2006 Philadelphia Annual Meeting (22–25 October 2006)

Paper No. 1
Presentation Time: 8:05 AM


GEHRELS, W. Roland, School of Geography, Univ. of Plymouth, Plymouth, PL4 8AA, United Kingdom, wrgehrels@plymouth.ac.uk

Multivariate statistics (‘transfer functions') have become a popular tool in sea-level studies, particularly in those that use salt-marsh foraminifera to reconstruct former sea levels. Transfer functions are based on the uniformitarian principle that the present-day altitudinal relationship of foraminifera to sea level can be used to reconstruct the former sea level from the fossil foraminifera. The main advantages of the transfer-function approach are that (1) sea levels can be reconstructed in an objective and repeatable way and (2) altitudinal errors can be quantified. As with any quick, user-friendly computer-based method, the danger of using transfer functions is that they may be applied in situations in which they are not appropriate.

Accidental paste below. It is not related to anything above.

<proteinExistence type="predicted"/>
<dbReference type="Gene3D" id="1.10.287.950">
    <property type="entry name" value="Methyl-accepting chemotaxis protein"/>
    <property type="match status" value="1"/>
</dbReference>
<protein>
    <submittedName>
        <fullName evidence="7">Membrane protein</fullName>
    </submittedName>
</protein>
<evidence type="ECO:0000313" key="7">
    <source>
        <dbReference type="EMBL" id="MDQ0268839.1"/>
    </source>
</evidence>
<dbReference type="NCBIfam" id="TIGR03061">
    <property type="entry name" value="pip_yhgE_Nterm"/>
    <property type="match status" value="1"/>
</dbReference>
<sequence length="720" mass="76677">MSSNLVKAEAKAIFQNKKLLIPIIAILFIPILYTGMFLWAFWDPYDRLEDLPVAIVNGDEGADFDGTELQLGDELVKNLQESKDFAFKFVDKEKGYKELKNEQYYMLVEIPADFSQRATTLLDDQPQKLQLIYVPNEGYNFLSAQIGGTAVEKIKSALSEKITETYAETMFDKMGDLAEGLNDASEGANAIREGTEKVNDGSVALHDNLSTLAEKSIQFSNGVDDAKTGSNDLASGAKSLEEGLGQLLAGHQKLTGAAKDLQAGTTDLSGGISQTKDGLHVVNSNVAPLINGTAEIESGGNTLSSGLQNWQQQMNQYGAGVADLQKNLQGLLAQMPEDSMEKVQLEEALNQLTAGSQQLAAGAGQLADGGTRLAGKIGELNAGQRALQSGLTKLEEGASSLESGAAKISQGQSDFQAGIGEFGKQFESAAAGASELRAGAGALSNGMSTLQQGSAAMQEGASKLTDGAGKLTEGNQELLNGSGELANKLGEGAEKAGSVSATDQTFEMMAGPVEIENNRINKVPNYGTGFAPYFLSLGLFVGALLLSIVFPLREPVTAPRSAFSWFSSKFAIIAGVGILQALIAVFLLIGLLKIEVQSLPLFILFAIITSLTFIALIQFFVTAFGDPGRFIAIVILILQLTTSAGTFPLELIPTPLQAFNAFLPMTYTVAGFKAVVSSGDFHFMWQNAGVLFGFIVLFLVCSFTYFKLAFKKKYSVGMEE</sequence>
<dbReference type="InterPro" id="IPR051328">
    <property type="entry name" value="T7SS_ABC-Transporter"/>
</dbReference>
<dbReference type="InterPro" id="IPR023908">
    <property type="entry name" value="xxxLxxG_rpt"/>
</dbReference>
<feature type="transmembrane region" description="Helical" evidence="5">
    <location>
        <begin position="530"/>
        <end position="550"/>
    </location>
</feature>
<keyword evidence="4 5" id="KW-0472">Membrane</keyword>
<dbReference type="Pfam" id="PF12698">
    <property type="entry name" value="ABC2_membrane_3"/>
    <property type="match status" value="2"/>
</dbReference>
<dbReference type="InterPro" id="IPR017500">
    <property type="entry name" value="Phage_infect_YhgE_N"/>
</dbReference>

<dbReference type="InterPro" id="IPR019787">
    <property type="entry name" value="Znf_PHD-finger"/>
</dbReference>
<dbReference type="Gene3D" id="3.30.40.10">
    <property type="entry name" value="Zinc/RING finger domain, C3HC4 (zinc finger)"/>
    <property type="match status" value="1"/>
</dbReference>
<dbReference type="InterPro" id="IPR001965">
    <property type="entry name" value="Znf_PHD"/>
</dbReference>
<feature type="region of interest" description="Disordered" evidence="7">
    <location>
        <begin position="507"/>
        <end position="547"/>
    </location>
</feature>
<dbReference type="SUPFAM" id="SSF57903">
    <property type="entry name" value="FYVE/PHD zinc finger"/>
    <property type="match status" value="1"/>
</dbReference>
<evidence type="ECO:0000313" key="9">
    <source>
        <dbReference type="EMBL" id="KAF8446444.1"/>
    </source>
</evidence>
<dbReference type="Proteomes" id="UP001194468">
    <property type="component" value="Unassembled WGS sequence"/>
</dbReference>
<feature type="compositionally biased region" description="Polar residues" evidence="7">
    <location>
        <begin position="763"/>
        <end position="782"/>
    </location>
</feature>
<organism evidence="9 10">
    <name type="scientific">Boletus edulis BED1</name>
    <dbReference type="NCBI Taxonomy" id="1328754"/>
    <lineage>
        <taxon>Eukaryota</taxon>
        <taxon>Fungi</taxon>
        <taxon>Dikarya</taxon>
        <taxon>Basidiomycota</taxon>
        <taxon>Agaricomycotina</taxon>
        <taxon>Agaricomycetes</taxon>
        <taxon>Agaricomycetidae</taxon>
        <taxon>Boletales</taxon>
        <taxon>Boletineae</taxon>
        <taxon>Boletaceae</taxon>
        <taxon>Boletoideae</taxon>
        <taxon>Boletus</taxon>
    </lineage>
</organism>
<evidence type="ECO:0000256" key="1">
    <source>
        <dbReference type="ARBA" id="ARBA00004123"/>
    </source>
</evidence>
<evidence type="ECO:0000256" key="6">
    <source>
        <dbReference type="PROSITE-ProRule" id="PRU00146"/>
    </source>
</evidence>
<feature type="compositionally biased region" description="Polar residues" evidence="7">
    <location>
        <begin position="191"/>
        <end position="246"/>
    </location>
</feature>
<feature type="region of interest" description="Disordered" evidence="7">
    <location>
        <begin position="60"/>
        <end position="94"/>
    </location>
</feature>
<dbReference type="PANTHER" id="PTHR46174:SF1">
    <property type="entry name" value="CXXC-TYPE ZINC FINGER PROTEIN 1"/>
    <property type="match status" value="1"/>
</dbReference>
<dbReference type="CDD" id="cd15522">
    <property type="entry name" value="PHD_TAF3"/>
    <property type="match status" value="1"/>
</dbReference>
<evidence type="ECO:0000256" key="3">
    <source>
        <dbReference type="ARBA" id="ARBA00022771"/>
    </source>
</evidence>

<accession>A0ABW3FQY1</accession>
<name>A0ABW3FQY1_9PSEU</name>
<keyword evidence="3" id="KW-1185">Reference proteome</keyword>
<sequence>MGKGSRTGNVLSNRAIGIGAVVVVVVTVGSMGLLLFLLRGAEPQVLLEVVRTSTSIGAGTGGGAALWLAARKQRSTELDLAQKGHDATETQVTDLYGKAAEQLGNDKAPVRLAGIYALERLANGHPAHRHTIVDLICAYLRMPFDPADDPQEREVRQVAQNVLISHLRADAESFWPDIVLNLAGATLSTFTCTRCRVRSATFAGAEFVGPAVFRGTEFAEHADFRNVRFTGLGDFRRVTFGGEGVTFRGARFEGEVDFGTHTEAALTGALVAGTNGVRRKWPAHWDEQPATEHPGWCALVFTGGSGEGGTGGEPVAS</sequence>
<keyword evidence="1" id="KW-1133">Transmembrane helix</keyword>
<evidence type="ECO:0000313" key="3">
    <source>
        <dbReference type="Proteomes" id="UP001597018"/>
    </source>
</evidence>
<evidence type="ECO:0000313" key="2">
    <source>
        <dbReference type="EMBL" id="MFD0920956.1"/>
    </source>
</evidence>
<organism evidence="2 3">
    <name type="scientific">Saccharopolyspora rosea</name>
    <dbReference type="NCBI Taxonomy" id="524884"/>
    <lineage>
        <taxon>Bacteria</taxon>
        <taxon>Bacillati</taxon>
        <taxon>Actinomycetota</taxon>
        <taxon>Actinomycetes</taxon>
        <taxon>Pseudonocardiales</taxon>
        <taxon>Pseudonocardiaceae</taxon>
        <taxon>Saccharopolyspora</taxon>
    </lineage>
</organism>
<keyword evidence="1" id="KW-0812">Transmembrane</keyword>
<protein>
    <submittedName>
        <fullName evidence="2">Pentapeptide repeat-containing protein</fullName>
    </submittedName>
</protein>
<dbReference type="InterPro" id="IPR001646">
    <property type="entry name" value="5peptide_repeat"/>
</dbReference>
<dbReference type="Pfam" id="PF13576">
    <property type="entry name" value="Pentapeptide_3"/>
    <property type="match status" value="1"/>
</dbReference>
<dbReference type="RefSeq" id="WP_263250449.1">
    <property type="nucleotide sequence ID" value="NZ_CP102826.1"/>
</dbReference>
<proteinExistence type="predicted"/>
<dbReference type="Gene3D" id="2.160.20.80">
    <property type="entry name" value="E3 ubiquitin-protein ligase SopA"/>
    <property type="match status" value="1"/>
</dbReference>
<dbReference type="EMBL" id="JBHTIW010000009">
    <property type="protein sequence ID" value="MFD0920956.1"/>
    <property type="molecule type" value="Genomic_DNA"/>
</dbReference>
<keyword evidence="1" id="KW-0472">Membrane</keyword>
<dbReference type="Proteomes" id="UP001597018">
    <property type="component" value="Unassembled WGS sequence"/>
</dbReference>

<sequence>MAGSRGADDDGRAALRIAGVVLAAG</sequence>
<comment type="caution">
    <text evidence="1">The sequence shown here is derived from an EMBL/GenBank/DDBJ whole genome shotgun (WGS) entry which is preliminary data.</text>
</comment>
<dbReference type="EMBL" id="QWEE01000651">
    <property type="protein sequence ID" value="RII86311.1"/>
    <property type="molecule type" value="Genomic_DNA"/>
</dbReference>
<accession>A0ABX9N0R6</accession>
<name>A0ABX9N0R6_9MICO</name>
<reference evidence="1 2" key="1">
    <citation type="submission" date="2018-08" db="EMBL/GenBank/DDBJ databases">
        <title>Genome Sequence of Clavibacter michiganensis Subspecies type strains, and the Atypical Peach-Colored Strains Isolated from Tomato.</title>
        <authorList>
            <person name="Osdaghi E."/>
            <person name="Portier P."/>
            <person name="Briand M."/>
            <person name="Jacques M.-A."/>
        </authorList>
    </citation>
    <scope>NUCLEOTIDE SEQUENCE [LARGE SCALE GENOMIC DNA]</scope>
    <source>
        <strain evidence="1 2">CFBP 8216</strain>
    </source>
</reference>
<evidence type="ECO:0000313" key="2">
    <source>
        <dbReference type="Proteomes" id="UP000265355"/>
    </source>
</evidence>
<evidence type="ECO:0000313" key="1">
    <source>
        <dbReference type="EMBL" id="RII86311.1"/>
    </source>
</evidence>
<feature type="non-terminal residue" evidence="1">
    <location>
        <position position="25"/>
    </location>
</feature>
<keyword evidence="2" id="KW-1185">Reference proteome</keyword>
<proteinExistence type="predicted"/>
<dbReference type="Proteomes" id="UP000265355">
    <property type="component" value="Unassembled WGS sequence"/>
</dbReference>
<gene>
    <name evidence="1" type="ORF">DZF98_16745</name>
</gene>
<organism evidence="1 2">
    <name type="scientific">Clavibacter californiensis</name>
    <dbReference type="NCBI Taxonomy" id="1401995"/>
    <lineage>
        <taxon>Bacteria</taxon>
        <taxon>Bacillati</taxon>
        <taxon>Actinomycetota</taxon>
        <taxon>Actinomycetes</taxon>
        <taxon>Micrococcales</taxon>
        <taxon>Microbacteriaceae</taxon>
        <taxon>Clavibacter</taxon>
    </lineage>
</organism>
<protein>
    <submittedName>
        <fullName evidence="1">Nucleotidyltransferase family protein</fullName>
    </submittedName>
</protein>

This paper reviews some of the advantages and disadvantages of the transfer-function approach, with particular attention to ecological and statistical reasons why a transfer function may not work properly. These include: (1) The modern distribution of microfauna is not adequately documented. Inaccurate transfer function results can be produced due to large seasonal variability of foraminiferal occurrences or if assemblages are included in the modern data set that are known to exist well beyond the sampled range. Low species diversity exacerbates this problem. (2) A fossil assemblage is not represented in the modern training set (‘the modern analogue problem'). This will often require a larger (regional) dataset that includes the missing taxa, or it involves disregarding some fossil taxa. In either case, the r2 value is not a realistic performance measure of the transfer function as considerable uncertainties about the ‘true' sea-level relationship of the foraminifera may be introduced. (3) Available software limits the user to either unimodal or linear regression models for the entire foraminiferal dataset. Some salt-marsh foraminifera are linearly distributed along the height gradient (e.g. Jadammina macrescens), others unimodally (e.g. Tiphotrocha comprimata). By using a single model some species distributions will be inadequately described. There are not always clear-cut solutions to these problems, but by selecting a sensible sampling strategy for both the modern and the fossil environments the effectiveness of transfer functions can be maximized.